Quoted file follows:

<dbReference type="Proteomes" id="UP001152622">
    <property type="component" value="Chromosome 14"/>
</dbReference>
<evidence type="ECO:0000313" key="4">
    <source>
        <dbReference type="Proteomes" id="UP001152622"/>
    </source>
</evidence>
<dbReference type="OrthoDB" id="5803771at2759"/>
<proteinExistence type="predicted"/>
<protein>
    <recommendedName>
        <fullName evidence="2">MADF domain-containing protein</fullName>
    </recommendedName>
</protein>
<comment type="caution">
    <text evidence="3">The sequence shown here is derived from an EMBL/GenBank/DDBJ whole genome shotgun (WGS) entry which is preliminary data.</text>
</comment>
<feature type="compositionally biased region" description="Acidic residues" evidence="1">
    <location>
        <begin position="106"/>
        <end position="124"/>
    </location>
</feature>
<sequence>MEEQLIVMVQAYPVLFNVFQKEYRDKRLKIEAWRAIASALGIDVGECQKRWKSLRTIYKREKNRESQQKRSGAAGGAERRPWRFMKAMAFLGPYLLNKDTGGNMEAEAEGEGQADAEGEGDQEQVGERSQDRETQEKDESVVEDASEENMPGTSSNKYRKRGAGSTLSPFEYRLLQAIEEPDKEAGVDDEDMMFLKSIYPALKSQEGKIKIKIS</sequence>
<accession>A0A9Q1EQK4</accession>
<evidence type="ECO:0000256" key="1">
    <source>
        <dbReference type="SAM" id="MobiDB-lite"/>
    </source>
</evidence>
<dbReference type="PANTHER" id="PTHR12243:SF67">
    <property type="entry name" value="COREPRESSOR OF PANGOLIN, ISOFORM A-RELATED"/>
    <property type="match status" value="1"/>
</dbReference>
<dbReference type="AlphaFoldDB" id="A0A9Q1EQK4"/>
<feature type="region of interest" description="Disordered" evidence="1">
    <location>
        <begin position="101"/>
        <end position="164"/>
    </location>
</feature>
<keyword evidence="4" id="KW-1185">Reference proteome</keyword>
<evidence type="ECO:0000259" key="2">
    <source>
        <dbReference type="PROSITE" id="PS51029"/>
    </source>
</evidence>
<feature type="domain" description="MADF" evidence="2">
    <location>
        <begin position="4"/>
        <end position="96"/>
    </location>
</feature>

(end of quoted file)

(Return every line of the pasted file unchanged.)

<dbReference type="Proteomes" id="UP001152622">
    <property type="component" value="Chromosome 14"/>
</dbReference>
<evidence type="ECO:0000313" key="4">
    <source>
        <dbReference type="Proteomes" id="UP001152622"/>
    </source>
</evidence>
<dbReference type="OrthoDB" id="5803771at2759"/>
<proteinExistence type="predicted"/>
<protein>
    <recommendedName>
        <fullName evidence="2">MADF domain-containing protein</fullName>
    </recommendedName>
</protein>
<comment type="caution">
    <text evidence="3">The sequence shown here is derived from an EMBL/GenBank/DDBJ whole genome shotgun (WGS) entry which is preliminary data.</text>
</comment>
<feature type="compositionally biased region" description="Acidic residues" evidence="1">
    <location>
        <begin position="106"/>
        <end position="124"/>
    </location>
</feature>
<sequence>MEEQLIVMVQAYPVLFNVFQKEYRDKRLKIEAWRAIASALGIDVGECQKRWKSLRTIYKREKNRESQQKRSGAAGGAERRPWRFMKAMAFLGPYLLNKDTGGNMEAEAEGEGQADAEGEGDQEQVGERSQDRETQEKDESVVEDASEENMPGTSSNKYRKRGAGSTLSPFEYRLLQAIEEPDKEAGVDDEDMMFLKSIYPALKSQEGKIKIKIS</sequence>
<accession>A0A9Q1EQK4</accession>
<evidence type="ECO:0000256" key="1">
    <source>
        <dbReference type="SAM" id="MobiDB-lite"/>
    </source>
</evidence>
<dbReference type="PANTHER" id="PTHR12243:SF67">
    <property type="entry name" value="COREPRESSOR OF PANGOLIN, ISOFORM A-RELATED"/>
    <property type="match status" value="1"/>
</dbReference>
<dbReference type="AlphaFoldDB" id="A0A9Q1EQK4"/>
<feature type="region of interest" description="Disordered" evidence="1">
    <location>
        <begin position="101"/>
        <end position="164"/>
    </location>
</feature>
<keyword evidence="4" id="KW-1185">Reference proteome</keyword>
<evidence type="ECO:0000259" key="2">
    <source>
        <dbReference type="PROSITE" id="PS51029"/>
    </source>
</evidence>
<feature type="domain" description="MADF" evidence="2">
    <location>
        <begin position="4"/>
        <end position="96"/>
    </location>
</feature>